''Complete madness'' is how Aad van Leeuwen describes the Government's decision to continue trying to eradicate Mycoplasma bovis.

The bacterial cattle disease was first identified in New Zealand on one of Mr van Leeuwen's farms near Glenavy in July last year.

His veterinarian alerted the Ministry for Primary Industries after finding cow and calf sickness that did not respond to treatment.

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Mr van Leeuwen, speaking to Central Rural Life just after the Government's announcement on Monday, said he now wishes he had not raised the alarm.

''It's been a complete waste of time. I should never have done it.''

He and his family would not be able to keep farming in South Canterbury, he said.

''You can't survive this sort of thing.''

He had not yet received compensation for having his herds slaughtered.

When asked what he would do in the future, he simply said, ''Pack up and go away''.

As a supplier of the nearby Oceania Dairy milk factory that he and his wife, Wilma, helped to establish with Chinese owner Inner Mongolia Yili Industrial Group, the family's departure would leave ''a huge hole there'', he said. However, he expected other farmers would eventually make up the shortfall.

He questioned how a disease could be eradicated if no-one knew how it got into New Zealand and where it was.


Oamaru Vetlife senior veterinarian Ivan Holloway, who was involved in the initial response to finding the disease, also asked how M. bovis could be eradicated when it was so hard to find using the only available testing.

He had witnessed the ''angst and trauma'' of those affected by the outbreak and cullings, although the only cattle that had showed clinical signs of disease were those at the first van Leeuwen farm, Tainui.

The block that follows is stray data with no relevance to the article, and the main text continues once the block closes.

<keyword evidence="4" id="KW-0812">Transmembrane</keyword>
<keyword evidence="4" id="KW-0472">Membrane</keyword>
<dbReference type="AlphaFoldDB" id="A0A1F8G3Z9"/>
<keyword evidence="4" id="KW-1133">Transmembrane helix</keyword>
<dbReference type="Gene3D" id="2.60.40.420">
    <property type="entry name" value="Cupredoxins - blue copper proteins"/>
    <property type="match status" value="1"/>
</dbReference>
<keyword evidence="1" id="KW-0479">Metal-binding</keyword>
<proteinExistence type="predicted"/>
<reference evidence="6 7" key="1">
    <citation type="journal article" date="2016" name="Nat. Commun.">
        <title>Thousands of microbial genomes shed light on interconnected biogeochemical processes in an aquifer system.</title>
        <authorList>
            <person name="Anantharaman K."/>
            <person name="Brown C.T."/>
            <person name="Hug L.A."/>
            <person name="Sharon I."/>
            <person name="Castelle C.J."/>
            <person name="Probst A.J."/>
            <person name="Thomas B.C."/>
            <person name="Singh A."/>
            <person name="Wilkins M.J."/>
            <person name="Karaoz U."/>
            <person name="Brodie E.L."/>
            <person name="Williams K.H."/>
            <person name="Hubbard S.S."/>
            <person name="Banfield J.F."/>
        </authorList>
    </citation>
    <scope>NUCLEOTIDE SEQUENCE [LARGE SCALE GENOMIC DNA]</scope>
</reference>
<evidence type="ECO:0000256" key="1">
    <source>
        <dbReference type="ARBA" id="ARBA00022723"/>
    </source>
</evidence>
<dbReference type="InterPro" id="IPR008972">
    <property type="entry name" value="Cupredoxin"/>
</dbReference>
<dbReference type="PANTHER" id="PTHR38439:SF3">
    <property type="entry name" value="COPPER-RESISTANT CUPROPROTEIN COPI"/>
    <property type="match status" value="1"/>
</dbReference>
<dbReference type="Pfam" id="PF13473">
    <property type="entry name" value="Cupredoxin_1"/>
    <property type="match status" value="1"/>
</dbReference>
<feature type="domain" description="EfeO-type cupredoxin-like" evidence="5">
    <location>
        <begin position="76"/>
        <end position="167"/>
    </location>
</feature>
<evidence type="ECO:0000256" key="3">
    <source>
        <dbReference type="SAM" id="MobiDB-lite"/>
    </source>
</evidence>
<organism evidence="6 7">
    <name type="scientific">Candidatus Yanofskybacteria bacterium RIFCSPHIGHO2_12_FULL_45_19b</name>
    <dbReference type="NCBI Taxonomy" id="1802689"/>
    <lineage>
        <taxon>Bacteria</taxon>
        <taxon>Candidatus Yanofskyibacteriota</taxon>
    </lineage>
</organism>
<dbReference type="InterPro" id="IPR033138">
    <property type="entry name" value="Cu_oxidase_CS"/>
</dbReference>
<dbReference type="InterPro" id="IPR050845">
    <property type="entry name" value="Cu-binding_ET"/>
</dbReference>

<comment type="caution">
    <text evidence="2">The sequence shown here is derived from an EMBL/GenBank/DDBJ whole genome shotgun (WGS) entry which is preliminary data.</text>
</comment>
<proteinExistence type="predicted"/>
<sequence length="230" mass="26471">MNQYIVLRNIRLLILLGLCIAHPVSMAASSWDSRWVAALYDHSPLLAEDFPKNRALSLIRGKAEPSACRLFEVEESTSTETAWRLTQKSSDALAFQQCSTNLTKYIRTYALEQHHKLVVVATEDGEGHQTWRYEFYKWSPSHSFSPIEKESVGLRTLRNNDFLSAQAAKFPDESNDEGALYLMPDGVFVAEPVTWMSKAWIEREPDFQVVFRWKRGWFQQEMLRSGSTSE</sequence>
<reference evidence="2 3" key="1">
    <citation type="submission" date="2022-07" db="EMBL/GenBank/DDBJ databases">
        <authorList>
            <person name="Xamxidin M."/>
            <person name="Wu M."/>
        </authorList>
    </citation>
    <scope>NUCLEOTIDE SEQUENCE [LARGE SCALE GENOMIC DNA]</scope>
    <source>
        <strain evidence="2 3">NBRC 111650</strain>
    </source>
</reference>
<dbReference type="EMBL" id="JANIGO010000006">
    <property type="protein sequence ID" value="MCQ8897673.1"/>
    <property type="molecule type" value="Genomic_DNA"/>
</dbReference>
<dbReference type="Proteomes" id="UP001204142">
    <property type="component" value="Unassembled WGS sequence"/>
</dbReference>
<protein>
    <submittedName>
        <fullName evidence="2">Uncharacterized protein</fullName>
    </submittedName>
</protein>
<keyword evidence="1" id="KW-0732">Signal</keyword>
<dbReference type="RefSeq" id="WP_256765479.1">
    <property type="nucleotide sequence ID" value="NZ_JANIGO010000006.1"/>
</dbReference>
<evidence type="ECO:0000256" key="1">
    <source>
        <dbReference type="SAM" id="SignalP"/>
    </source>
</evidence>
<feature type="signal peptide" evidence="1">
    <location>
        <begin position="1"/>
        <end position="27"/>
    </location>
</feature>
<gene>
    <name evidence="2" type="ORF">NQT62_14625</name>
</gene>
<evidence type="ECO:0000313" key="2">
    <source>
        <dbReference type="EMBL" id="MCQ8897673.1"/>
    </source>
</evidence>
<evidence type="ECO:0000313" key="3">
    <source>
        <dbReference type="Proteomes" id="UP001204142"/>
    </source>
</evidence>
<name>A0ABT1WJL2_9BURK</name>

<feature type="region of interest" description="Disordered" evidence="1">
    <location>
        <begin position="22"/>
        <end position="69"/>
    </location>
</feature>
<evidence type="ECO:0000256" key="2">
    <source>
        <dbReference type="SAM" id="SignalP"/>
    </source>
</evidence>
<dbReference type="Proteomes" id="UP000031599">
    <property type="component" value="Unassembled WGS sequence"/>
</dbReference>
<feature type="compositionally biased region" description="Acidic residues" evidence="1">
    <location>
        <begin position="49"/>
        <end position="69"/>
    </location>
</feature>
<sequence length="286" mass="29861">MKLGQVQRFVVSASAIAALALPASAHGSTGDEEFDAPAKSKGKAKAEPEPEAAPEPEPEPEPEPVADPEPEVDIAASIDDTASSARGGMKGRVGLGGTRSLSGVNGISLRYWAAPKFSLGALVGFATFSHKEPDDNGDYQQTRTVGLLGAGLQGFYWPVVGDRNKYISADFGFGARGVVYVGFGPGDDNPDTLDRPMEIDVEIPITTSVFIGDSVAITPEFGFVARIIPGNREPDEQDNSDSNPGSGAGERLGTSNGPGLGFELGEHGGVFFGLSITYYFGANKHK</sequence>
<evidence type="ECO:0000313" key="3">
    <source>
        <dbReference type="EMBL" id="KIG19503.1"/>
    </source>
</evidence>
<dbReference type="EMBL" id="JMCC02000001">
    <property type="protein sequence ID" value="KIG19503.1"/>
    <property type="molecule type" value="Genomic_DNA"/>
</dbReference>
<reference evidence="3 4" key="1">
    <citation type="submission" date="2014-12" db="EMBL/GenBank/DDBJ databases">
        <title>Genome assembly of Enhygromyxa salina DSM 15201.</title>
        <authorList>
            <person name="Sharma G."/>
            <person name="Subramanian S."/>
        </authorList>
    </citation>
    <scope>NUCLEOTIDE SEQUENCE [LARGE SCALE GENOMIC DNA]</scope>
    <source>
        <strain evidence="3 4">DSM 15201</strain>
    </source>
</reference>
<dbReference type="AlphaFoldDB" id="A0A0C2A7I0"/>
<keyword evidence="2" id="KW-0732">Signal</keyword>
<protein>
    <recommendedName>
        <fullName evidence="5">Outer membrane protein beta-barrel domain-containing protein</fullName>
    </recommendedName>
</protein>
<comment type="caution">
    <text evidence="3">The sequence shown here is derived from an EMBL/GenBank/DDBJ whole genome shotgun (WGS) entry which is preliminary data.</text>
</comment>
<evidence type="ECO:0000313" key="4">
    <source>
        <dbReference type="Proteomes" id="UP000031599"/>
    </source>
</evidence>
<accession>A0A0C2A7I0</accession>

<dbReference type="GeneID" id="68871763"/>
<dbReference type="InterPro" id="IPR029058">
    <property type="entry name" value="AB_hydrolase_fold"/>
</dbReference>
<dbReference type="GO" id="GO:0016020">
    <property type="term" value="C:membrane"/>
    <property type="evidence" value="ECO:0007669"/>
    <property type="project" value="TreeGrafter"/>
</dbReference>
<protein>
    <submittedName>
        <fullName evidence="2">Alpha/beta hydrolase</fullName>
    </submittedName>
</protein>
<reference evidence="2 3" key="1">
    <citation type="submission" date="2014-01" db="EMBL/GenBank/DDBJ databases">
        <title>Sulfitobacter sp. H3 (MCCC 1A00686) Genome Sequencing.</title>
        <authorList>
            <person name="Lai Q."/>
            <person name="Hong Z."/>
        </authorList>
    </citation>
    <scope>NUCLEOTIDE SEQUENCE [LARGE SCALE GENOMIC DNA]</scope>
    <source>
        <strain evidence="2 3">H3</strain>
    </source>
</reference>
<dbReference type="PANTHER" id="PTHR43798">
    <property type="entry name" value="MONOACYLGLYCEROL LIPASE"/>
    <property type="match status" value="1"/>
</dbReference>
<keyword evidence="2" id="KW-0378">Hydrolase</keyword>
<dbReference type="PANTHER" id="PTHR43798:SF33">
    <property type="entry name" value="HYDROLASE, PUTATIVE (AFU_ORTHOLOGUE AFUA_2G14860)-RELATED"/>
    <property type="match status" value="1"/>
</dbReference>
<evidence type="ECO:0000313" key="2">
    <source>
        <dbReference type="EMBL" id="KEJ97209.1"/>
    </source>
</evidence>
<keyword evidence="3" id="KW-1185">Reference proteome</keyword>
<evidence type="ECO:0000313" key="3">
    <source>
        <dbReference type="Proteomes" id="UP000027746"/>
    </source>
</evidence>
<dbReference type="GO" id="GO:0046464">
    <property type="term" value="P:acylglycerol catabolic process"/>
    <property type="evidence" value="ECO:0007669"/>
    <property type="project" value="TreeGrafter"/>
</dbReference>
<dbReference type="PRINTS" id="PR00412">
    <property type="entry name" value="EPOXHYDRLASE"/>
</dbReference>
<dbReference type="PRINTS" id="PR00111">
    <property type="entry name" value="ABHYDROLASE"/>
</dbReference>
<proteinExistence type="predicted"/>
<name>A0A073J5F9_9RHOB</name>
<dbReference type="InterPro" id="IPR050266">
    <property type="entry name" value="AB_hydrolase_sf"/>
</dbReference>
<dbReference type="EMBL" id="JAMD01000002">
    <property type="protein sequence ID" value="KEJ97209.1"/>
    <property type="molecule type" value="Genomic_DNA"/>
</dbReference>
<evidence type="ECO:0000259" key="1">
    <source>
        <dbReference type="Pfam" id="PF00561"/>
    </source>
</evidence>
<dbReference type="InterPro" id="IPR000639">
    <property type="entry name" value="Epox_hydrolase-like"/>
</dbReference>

''All the overseas vets I talk to are astounded because it's not considered major,'' he said of M. bovis.

''If a herd is well run and animals well looked after, the impact of the disease would probably be minimal.''

The difficulty lay in people not agreeing what the disease would do to the national herd, Mr Holloway said.

''I'm not surprised (the Government) has gone down that path. I'm possibly a bit disappointed.''

''I've seen first-hand through the investigations I've been involved with the anguish on farms that have movement restriction, and the disruption to their business.''

Mr Holloway hoped new testing processes and science would enable the disease to be identified more easily.

Prime Minister Jacinda Ardern said the Government and farming leaders had agreed to a ''phased eradication plan'' that would cost an estimated $886million.

Swifter compensation would be paid to affected farmers - a substantial part of a farmer's claim for culled cows should now take four to 10 days, and a fully verified claim two to three weeks.

Central Rural Life